The digital, borderless economy is levelling the playing field between emerging and developed markets, accelerating innovation across industries and businesses of all sizes. The numbers speak for themselves: in the past 20 years, global trade has quadrupled, and emerging economies’ share in global foreign direct investment has increased by 25 per cent.
While we once worked in a business landscape that had a ‘rich North/poor South’ divide, international cooperation has been transformed, helping to bridge this gap. The dramatic surge and importance of emerging market multinationals is reinforcing this geopolitical shift even further, and certain markets have seen real rewards for it: China now dominates the top three spots of the Forbes 2000 list – a phenomenon that was almost unthinkable in 2003 when the first list was put together.
Importantly, emerging market multinationals have had to manoeuvre a very coloured business landscape, and drive growth in spite of an uneven policy roadmap. Their ambition and willingness to experiment with their customers and business models, create new economy frameworks and to discard when something doesn’t quite work, has proven to be a recipe for success.
These promising companies hold their origins in many different emerging markets, spanning many different industries. While the products and services on offer and the countries involved are diverse, they have the potential to take advantage of a unique opportunity, thanks to the rapid pace of technology innovation. Companies in China, India and many others have the chance to be the first to develop a host of emerging technologies. New infrastructure opportunities include distributed electrical power generation, development of clean water sources, and smart cities, facilitated by advancements in the Internet of Things. The ambitions for these markets are high, but early adoption of technology could help bring about competitive and economic advantages.
To help bring about these advantages faster, we are seeing initiatives such as Digital India introduced by governments in emerging markets. To illustrate, according to the World Bank, a 10% increase in mobile and broadband penetration increases GDP by 0.81% and 1.38% respectively in emerging markets. If Digital India succeeds in improving broadband penetration in the country (from around 7% today) by 50%, and mobile penetration in rural areas (currently at around 45%) by 30% in the next two years, this would increase India’s GDP by 9% – or $180 billion. The private sector clearly plays a central role in making this happen, so it’s encouraging to see Facebook launch its Express Wi-Fi scheme in India to bring internet access to underserved locations in the country.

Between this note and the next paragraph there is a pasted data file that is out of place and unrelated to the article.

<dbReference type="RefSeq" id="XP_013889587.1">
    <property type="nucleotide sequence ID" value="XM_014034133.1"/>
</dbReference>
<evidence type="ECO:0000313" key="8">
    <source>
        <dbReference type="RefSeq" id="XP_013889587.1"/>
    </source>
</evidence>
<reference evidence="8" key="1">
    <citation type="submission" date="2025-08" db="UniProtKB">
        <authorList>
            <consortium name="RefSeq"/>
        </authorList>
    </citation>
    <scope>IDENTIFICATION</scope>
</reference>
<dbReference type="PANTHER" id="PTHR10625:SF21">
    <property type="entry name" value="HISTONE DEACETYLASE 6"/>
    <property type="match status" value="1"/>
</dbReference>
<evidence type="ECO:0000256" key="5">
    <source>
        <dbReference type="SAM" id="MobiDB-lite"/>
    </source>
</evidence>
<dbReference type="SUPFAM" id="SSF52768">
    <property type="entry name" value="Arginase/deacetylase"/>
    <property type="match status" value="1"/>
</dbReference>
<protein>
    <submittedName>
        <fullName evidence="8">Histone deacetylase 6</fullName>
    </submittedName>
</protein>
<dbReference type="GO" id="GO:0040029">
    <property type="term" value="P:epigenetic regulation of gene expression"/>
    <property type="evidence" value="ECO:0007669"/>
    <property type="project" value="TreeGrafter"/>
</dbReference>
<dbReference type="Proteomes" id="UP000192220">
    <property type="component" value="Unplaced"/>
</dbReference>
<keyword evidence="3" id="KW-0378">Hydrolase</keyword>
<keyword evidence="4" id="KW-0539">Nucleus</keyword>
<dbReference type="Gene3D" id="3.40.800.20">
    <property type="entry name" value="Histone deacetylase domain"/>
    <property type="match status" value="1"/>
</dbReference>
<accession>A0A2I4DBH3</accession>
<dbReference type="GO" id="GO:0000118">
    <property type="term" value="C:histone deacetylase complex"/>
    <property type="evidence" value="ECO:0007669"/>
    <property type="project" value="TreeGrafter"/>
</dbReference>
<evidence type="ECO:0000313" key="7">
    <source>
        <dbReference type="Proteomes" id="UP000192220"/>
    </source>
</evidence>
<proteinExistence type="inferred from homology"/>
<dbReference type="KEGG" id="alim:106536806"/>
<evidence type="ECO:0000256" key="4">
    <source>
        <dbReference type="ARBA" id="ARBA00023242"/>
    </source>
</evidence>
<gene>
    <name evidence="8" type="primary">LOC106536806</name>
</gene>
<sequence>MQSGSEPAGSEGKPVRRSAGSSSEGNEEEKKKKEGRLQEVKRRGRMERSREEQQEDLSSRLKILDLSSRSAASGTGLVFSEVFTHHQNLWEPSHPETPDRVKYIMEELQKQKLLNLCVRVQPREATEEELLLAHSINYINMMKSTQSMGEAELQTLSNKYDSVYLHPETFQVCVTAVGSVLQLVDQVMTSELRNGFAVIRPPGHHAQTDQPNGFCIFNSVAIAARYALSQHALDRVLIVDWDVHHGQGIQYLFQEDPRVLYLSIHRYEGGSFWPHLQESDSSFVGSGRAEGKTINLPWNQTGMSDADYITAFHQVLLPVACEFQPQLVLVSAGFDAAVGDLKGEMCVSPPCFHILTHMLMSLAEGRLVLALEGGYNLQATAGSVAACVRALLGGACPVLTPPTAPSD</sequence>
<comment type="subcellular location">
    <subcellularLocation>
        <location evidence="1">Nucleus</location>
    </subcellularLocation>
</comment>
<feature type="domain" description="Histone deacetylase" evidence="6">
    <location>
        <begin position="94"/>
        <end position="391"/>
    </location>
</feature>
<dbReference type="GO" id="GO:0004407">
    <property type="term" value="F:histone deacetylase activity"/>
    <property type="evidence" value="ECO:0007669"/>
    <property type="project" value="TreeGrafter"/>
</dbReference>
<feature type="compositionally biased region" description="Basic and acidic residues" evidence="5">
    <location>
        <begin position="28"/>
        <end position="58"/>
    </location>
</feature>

According to the OECD, the number of people considered to be in the “global middle class” will increase from 1.8 billion back in 2009, to 3.2 billion by 2020, and 4.9 billion by 2030. It’s clear that ubiquitous connectivity and digital technologies are crucial for boosting the economic prospects of individuals, businesses, and entire communities, driving the growth of emerging economies in the global marketplace. For the “global middle class” to become a reality, it’s important that all emerging markets are nurtured and their ability to innovate and change is harboured.
With the help of advanced technology and infrastructure, policy makers and people’s innovative spirit, I have no doubt that emerging markets will rise to the challenge.
How do you see the digital revolution affecting emerging markets? Let us know in the comments below.